For this year's review, I finally hunkered down and did the calculations to determine the answer to a question that I have been wondering about since we retired.  It relates to when to start taking our CPP payments.  The government has put a heavy penalty of 6% per year for taking CPP earlier than age 65.  But the calculation of my annual CPP retirement benefit is also impacted by the number of years where I did not max out on CPP contributions, between age 18 and the year I start taking CPP.  Obviously once I retired at age 48, I stopped making any CPP contributions since I no longer generated any earned income.  So what would hurt me more, my growing number of years of zero CPP contribution or the penalty for taking CPP early?  If I took my CPP at age 60, I would save myself 5 additional zero years, but would this be worth it to offset the penalty of starting CPP early?

It is a long, convoluted calculation to determine what my CPP retirement benefits would be if I started taking them at age 60 vs 65 vs 70.  I followed the instructions of this Retire Happy Blog which walked me through the steps, creating a new spreadsheet (I love spreadsheets!) to guide me.  I'm not sure I have all the details exactly correct, but I completed enough of the the exercise to answer my question.   Although I would definitely receive less than the maximum possible CPP benefits due to my 17 extra years of retiring early and not contributing, I was still better off waiting until age 65 or later to take CPP, assuming I don't need the money earlier.  The impact of my elevated number of years of zero CPP contributions became inconsequential relative to the massive penalty of taking CPP early.  This is what I always suspected the results would be, but it was definitely interesting to definitively prove it.

Comparing our 2016 year end total against our original retirement plan, we continue to trend significantly ahead of plan and are well positioned to live out our retirement years without running out of money.  Thank goodness, since I have no intention of ever going back to work.  That would be no fun at all!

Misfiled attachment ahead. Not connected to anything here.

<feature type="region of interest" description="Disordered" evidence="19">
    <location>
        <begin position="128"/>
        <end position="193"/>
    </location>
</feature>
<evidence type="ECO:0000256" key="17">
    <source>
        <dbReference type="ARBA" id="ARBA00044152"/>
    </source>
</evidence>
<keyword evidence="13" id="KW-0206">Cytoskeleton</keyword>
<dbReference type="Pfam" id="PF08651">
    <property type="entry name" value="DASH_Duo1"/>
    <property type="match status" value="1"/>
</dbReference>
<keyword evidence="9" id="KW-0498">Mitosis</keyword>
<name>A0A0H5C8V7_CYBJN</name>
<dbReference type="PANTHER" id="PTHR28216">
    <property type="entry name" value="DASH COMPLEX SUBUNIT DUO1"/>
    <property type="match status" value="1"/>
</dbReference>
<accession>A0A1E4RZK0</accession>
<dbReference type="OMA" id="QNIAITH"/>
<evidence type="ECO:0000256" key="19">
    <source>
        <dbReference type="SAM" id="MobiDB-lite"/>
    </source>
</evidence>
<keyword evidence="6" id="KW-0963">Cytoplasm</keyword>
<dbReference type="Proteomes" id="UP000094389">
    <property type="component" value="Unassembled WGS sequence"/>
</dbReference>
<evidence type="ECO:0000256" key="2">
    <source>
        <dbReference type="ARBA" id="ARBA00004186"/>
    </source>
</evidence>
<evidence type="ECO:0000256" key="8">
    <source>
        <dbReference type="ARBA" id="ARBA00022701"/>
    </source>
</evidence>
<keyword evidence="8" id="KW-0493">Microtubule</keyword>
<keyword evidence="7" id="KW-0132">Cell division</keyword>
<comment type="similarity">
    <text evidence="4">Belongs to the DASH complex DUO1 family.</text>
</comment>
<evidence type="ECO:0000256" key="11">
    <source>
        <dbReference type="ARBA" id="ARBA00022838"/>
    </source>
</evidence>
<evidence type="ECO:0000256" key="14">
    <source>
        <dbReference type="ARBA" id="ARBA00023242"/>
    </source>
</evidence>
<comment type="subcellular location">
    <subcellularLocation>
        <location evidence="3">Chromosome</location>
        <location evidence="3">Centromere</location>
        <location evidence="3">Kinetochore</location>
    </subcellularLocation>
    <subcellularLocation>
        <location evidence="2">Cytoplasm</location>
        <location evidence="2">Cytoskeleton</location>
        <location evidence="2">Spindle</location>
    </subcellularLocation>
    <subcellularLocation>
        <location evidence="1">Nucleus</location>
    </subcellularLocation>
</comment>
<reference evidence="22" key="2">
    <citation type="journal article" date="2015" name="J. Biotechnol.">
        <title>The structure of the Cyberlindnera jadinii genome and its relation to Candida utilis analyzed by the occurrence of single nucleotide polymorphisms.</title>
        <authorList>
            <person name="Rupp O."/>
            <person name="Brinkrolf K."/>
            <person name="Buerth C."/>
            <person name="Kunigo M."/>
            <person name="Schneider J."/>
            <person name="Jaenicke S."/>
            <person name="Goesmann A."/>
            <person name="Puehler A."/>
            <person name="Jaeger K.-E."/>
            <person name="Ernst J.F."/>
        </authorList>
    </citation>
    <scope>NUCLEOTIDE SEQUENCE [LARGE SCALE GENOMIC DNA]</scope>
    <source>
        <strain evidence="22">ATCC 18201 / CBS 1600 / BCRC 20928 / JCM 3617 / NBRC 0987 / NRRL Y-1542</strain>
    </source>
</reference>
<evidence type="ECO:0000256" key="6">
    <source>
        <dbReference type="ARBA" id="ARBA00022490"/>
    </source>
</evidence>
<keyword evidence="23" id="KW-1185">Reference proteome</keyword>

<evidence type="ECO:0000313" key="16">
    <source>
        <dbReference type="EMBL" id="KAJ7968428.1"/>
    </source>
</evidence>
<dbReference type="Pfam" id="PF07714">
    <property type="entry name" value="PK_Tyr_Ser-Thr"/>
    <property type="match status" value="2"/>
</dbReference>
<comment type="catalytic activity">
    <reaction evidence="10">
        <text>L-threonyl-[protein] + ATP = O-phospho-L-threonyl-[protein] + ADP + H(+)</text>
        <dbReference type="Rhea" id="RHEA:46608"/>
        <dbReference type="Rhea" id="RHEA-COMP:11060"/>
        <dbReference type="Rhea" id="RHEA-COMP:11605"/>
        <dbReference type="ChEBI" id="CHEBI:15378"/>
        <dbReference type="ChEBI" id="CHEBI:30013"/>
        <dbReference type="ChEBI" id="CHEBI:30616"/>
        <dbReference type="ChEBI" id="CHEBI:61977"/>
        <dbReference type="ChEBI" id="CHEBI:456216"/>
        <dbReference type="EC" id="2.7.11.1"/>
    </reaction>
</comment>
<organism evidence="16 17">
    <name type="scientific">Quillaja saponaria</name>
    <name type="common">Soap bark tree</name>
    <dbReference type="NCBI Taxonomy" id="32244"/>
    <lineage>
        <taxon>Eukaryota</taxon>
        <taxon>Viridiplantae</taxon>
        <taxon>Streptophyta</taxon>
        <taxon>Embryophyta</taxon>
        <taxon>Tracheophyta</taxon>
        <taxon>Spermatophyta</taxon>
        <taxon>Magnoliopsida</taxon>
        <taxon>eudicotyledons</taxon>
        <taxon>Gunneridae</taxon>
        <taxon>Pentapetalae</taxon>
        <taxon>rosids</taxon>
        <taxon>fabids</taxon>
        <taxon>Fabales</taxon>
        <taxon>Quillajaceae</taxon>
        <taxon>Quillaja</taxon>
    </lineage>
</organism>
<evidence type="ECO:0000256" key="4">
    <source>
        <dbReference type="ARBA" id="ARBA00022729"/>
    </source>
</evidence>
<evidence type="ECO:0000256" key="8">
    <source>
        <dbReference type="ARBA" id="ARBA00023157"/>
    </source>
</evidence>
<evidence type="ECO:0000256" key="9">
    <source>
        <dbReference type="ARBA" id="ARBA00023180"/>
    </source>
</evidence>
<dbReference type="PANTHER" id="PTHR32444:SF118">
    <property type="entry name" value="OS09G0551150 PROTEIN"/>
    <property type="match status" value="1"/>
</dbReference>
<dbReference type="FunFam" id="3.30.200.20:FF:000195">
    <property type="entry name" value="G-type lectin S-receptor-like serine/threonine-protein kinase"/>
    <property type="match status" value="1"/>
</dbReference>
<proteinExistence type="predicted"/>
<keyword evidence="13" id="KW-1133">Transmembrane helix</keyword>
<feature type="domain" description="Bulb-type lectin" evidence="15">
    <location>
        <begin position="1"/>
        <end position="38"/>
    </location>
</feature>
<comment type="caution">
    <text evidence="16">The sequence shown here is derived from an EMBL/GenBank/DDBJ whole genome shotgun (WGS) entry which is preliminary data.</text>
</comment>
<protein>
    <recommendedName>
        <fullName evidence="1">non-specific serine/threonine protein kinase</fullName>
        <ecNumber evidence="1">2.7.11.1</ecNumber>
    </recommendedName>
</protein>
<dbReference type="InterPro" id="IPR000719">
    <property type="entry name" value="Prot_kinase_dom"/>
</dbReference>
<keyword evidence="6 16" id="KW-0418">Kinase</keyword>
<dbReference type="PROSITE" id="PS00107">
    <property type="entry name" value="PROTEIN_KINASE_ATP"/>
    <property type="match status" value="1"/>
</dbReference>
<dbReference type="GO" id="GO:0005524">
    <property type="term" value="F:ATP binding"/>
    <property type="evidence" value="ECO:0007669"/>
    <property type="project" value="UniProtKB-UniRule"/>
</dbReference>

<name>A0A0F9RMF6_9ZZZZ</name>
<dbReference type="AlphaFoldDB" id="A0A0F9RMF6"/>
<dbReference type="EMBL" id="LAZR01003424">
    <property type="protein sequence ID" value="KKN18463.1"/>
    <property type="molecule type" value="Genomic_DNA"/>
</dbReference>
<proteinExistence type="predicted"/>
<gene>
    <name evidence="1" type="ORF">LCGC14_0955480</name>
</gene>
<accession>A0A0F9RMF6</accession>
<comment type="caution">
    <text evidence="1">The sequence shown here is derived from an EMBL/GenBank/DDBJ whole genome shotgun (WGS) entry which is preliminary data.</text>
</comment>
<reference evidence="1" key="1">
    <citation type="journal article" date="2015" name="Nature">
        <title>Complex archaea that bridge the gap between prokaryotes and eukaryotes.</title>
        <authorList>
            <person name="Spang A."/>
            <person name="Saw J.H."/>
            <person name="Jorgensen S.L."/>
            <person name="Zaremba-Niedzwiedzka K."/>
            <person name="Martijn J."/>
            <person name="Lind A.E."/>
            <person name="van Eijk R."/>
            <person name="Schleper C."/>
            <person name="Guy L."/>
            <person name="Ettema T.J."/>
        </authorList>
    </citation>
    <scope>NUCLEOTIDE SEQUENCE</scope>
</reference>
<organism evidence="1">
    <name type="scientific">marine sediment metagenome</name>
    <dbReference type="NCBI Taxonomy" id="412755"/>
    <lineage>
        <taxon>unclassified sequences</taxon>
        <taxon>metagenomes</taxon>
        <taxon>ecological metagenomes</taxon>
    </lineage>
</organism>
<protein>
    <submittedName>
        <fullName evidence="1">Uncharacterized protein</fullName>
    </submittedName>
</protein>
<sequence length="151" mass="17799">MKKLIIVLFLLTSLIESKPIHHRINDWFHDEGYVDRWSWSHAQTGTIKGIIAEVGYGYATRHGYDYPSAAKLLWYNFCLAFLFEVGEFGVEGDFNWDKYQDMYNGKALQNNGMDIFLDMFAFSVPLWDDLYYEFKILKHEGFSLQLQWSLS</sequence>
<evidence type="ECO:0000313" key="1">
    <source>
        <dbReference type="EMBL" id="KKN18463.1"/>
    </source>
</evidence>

2015 Year End Review
2014 Year End Review
2013 Year End Review
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Buy Retired at 48 - One Couple's Journey to a Pensionless Retirement

Monday, November 21, 2016

Strategy for Cashing In on the Next Stock Crisis Blip

Stock investors as a whole are a curious group. There is the general tendency for investors to panic with each financial, economic, or socio-political event that causes uncertainty either nationally or internationally, resulting in a temporary drop in stock prices.  Sometimes even just the anticipation of a situation can trigger a sell-off.  Be it the falling price of oil, the American fiscal cliff, the threat of Grexit, the economic slowdown in China, or the vote for Brexit, news of each of these events have induced an adverse reaction from the stock market.  Often an across-the-board dip does not last more than a few days and sometimes recovery happens even within the same stock trading day.  There seems to be no shortage of candidates for the next crisis including the long-term fallout from the Trump presidential win in November, the upcoming Italian referendum on Senate reform in December and the proposed Brexit trigger of Article 50 in March. 

With so many potential opportunities to pick up stocks on a temporary decline, it is a good time to build up excess cash in order to take advantage of the next mini-dip.  Unfortunately since we are retired and only earn income through our investment portfolio, there is limited opportunity for us to accumulate cash.  Our options are either to save up excess dividends or to sell stock shares in order to general a cash pool.  With this in mind, a while ago I decided to stop reinvesting my excess stock dividends via the Dividend Reinvestment Program (DRIP).  I also sold the shares of a stock in a registered account that hadn't increased much in value since purchase and didn't regularly increase its dividend.  This provided me with a modest sum of cash to play with.